Tuesday, October 25, 2011

Eric Mazur, Physics, and my thoughts afterward.

I stumbled across Eric Mazur's (@eric_mazur) work a while ago, very probably through Twitter, where most of my education information comes from. I even applied to test his system Learning Catalytics, but have not used it (yet). When juggling multiple courses in multiple systems, and learning multiple tools at the same time, many decisions are based on the time needed for the learning curve. Looking at the system I realized I would need the most scarce of all my resources, what I call "brain RAM" or creative space. 
I guess most of you are familiar with what I mean. It is hard to be creative when drowning in a sea of grading, class preparation, student advising, and collaborations. Not to mention juggling family life. When I want to change a teaching paradigm, more than just implementing a tool, I need time and mental space to see the big picture: what I want my students to learn, and how can I achieve that.
In summary, I have had this corner of guilt for not exploring Learning Catalytics more. Then a friend I met at a clickers' conference in San Diego mentioned he was the key note speaker. And finally, from a tweet I landed on this page. The fact that it was over one hour long was a no-starter, but I kept the tab open for several days in my browser. Last night, while doing something mindless- posting content for an online course- I clicked on the video to at least hear the beginning. Well, I watched the whole thing and enjoyed it tremendously.
I think the overarching reason of my enjoyment was to realize that it can take many years of explorations, trials, and tribulations to achieve success in the learning process. So it is ok that I do not achieve my goals right away, that the first time that I implement a new approach there are stumbles and misunderstandings, and I will get comments such as "she has a very confusing teaching style." 
Then there were the small things that made me smile, starting with Physics. I confess to a complete lack of comprehension of Physics- I would have flunked each and every basic exam question Mazur showed. Sadly, I owe a bad teacher my dislike of it. I had my first Physics class in middle school (that was in Europe), taught by this very strict old bad-tempered lady. She accused me of talking in class, which I did not, and protested indignantly. To which she called me a liar. Deeply hurt, that was the end of Physics for me. For the rest of my education, culminating in three Physics courses in college, I survived using memorization. Just like Mazur described, I would look at the problem and solve it using procedures I did not understand. I wonder sometimes how is it possible that I am so color-blind to Physics when I loved Math and particularly Calculus. Maybe it has to do with the fact that my first Math teacher in middle school was young and energetic, and she was also the Bio teacher. And while I was a Chemistry person, it was this teacher who mentioned for the first time cellular respiration, which brought together my love for Chemistry and my interest in living things.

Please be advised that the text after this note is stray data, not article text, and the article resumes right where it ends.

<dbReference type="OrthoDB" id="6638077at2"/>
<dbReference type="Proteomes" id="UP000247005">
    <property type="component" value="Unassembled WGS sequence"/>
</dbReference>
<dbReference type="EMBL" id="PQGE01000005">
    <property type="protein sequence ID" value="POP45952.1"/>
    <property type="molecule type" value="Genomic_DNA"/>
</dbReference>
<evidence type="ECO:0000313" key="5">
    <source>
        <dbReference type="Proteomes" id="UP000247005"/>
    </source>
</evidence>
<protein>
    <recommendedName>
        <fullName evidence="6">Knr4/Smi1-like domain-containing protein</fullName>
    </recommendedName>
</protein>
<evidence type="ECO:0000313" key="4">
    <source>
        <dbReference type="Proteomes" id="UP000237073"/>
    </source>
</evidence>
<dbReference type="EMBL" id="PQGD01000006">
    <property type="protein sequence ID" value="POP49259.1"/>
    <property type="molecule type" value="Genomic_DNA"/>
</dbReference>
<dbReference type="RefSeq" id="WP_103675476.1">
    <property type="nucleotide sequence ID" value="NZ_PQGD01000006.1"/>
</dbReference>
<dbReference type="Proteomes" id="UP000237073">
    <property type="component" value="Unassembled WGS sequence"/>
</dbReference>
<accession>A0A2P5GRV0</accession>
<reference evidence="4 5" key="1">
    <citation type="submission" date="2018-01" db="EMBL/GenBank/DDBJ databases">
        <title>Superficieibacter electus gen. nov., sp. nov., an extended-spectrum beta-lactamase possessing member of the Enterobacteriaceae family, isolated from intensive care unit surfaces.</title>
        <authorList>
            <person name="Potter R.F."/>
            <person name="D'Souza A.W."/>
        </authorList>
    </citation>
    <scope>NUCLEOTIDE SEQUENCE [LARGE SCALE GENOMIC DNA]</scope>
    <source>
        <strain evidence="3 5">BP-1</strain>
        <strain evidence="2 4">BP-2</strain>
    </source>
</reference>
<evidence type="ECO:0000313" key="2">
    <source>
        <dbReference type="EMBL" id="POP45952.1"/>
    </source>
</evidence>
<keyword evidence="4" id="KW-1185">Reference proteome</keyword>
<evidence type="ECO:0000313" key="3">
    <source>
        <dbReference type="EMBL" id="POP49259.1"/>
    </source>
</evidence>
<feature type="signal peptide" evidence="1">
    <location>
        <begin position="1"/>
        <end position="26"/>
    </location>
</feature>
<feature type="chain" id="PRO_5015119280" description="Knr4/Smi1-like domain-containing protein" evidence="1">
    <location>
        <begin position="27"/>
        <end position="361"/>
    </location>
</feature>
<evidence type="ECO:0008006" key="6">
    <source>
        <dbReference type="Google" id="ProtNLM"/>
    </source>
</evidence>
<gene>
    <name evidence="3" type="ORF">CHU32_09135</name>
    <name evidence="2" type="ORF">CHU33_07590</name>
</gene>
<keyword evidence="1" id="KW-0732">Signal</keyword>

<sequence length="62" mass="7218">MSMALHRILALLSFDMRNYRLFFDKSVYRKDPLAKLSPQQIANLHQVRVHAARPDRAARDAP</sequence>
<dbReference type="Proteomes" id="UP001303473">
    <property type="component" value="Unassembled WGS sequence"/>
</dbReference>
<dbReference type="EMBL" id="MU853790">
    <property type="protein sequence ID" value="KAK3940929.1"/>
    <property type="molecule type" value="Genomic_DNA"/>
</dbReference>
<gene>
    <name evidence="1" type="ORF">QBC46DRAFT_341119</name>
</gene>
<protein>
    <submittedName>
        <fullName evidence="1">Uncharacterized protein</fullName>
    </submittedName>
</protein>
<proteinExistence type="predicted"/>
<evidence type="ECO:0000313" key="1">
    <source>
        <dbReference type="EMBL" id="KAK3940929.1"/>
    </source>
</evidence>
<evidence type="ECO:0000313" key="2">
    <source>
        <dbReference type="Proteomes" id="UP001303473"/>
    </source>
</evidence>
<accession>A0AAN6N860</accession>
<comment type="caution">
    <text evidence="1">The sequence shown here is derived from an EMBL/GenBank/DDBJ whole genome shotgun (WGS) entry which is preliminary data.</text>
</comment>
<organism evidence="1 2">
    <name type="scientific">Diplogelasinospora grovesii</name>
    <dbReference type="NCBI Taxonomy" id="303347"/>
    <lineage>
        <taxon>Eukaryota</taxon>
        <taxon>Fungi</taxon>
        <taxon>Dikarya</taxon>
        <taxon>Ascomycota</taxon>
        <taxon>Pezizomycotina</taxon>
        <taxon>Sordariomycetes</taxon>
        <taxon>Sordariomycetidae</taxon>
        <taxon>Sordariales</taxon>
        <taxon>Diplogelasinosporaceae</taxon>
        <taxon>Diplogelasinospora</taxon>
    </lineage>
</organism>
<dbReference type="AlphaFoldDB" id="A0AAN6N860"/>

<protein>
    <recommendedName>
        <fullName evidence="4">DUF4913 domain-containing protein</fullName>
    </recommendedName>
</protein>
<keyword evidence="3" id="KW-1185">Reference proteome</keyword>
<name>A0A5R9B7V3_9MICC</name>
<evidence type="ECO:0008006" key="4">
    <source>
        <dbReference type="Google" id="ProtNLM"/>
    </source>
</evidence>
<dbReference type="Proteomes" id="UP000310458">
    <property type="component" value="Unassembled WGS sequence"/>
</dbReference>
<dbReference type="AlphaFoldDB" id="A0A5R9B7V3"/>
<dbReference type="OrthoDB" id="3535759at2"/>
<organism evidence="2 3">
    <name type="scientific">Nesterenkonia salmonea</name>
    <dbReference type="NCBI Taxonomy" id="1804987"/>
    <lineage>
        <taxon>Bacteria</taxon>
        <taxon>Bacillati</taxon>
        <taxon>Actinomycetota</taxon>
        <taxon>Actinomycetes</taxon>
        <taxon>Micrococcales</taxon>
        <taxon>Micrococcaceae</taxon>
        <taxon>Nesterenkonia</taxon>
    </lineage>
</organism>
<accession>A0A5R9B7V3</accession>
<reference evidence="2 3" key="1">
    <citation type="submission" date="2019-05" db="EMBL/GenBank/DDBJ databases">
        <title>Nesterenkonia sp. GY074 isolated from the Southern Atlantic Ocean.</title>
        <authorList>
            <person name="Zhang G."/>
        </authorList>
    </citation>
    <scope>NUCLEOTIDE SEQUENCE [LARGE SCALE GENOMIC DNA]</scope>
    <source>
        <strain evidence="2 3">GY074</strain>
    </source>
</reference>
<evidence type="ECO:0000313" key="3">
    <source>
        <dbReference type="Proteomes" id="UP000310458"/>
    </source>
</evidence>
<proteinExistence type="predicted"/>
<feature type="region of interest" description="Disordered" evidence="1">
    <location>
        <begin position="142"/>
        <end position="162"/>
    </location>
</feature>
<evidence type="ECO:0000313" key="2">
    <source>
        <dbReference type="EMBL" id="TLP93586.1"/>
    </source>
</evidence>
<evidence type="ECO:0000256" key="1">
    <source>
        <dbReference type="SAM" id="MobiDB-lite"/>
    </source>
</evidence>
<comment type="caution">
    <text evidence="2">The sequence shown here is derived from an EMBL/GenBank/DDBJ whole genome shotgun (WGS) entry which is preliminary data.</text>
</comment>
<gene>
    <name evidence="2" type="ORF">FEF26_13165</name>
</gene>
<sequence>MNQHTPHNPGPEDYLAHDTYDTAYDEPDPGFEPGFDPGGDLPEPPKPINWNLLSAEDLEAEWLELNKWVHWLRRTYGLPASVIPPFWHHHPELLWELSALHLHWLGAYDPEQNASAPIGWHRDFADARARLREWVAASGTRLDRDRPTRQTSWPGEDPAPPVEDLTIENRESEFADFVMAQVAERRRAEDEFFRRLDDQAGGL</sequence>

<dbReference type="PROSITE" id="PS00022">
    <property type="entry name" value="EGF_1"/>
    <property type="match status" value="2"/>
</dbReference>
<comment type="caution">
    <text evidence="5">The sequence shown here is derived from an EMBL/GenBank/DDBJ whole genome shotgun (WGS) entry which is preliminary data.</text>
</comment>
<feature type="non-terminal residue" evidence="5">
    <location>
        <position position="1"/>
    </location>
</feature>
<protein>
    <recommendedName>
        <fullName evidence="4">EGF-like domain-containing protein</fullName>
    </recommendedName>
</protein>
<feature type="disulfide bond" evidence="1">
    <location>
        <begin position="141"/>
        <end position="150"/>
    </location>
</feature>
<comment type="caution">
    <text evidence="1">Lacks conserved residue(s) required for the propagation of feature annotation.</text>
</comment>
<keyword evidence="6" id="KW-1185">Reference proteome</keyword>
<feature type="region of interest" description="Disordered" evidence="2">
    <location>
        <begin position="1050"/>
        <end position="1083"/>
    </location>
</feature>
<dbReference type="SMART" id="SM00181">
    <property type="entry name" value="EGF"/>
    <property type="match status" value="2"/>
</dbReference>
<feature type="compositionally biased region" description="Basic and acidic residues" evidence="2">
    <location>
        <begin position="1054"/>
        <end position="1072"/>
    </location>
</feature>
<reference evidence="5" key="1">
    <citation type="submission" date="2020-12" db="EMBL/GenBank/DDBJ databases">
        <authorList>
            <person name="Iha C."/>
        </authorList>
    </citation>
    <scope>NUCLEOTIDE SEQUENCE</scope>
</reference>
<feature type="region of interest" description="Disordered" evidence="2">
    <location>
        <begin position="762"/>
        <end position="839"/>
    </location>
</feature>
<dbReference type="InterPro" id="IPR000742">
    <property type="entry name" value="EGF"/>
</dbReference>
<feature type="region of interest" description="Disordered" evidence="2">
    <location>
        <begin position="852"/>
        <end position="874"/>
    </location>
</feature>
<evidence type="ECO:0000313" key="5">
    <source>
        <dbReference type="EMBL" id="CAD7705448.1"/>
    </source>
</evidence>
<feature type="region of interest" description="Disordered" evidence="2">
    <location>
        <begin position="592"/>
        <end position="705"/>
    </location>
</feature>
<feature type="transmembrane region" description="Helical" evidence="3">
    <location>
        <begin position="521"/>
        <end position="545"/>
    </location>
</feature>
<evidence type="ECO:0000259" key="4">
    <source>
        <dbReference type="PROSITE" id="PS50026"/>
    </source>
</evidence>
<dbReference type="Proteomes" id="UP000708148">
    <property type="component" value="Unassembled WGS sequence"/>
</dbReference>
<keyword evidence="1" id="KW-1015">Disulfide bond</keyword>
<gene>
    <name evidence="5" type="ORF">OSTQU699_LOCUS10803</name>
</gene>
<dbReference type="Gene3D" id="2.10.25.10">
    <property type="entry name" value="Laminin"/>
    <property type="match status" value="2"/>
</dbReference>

But I am digressing, which happens often when going down on Memory Lane. 
At the end of Mazur's talk I felt validated both in my quest of better learning and in the fact that it takes time, effort, and data collection. "The plural of anecdote is not data" was a great phrase, and I have to focus more in collecting hard data to validate the effectiveness of new approaches. I was specially pleased that I am already doing several of the approaches he mentioned- peer instruction, group work, and even open book exams- although I prefer open notes, to avoid reading pages copied verbatim from the book.
None of the colleges I teach for has clickers, but I learned a much cheaper alternative to clickers from MiraCosta Community College professor Rica French. It is based on a printout (A4 size) like the picture, ideally made on a sturdier material. They can be given to students at the beginning of class and collect them at the end. To answer MC questions, students will fold the printout to show their choice facing the instructor, who can have a quick visual evaluation of how many have it right and wrong, and proceed accordingly. While not quantitative and recordable as the clicker version, it does do the job of engaging students. That said, I am not sure if I would follow the clicker route. I guess it is very useful in huge classes, but I have the luxury of having smaller classes, usually around 30 students. 
So at the end of the day, what did this talk do for me? Basically it made me feel much better about the journey I am in, from the traditional lecturing to that ideal interactive/peer/social process resulting in real palpable learning. And the measure of learning would be, as Mazur states, "students applying what they saw in the classroom to a different context."
Amen to that. And still working on it!
What do you think, dear Readers?